33.7 C
New York

Violence is making highways more dangerous for truckers. These concealed-carry bills could help.


As truckers are encountering increasing violence brought about by historic civil unrest, the need for new concealed-carry reciprocity laws has never been more evident.

Truckers Unnerved By Highway Violence Brought About By Protests

In recent weeks, the trucking community has been horrified by story after story of the widespread violence that drivers are facing as they try to do their jobs.

As protests over the police-involved death of George Floyd stretch into the third week, truckers who found themselves in the midst of demonstrations have been looted, attacked by protesters, and arrested and charged.

Many truckers are understandably on edge and more interested than ever in defending their lives, property, and freight with handguns.

While there are no federal laws forbidding truckers from carrying guns, many trucking companies have policies in place against carrying firearms. Further, a confusing network of city, county, and state regulations could make a concealed weapon that was legal for a driver to carry when he woke up illegal for him to carry when he stops for lunch.

Concealed-Carry Bills Would Make It Easier For Truckers To Defend Themselves Across State Lines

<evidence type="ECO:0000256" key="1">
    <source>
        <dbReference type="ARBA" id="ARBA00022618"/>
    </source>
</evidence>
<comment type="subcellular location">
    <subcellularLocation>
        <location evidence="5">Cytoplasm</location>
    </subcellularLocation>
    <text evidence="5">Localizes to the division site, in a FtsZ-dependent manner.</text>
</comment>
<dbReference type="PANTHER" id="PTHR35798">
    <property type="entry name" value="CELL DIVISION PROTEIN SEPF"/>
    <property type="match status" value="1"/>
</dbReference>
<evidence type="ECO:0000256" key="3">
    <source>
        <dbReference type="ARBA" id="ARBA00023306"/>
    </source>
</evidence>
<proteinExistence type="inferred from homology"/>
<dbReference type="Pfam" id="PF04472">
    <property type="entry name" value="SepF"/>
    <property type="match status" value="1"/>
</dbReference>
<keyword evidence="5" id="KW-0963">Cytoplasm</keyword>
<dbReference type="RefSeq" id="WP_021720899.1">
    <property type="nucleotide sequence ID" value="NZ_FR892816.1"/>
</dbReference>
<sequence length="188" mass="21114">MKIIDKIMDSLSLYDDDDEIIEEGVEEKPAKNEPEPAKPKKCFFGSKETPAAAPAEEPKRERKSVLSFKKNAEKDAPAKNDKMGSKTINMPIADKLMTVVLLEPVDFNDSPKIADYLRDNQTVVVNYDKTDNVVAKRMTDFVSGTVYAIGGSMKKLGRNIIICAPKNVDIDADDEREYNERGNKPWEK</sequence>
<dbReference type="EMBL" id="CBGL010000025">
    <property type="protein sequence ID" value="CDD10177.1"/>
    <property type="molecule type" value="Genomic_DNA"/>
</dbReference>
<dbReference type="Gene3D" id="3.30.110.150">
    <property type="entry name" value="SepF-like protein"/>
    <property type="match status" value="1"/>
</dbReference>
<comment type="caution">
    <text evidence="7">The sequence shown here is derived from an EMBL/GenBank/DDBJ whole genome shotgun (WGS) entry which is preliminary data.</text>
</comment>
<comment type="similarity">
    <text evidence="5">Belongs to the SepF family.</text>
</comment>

Legislation introduced last year could cut through some of the confusion and make it easier for truckers to protect themselves by introducing national concealed-carry reciprocity.

H.R. 38 and S. 69 were introduced in the House and Senate in January 2019 and remain pending as of today. Both bills contain similar language regarding the establishment of national concealed-carry reciprocity.

From the text of H.R. 38:

This bill allows a qualified individual to carry a concealed handgun into or possess a concealed handgun in another state that allows individuals to carry concealed firearms.

A qualified individual must (1) be eligible to possess, transport, or receive a firearm under federal law; (2) carry a valid photo identification document; and (3) carry a valid concealed carry permit issued by any state or be eligible to carry a concealed firearm in his or her state of residence.

Additionally, the bill specifies that a qualified individual who lawfully carries or possesses a concealed handgun in another state (1) is not subject to the federal prohibition on possessing a firearm in a school zone, and (2) may carry or possess the concealed handgun in federally owned lands that are open to the public.

U.S. Representative Richard Hudson, who is the author of H.R. 38, continues to advocate for the bill, which he calls “one of the most important pro-Second Amendment measures in Congress.”

H.R. 38 currently has 160 co-sponsors. It has been referred to the Subcommittee on Crime, Terrorism, and Homeland Security. A previously introduced version of Hudson’s bill passed in the House in December 2017 before stalling.

S. 69 has 38 co-sponsors and was referred to the Committee on the Judiciary.

“Concealed carry reciprocity is already well-established across our country with the average state recognizing permits from more than 30 other states,” said Rep. Hudson. “National concealed carry reciprocity is common sense, and I’ll continue to lead the efforts to make it a reality.”


Get the hottest daily trucking news

This Week in Trucking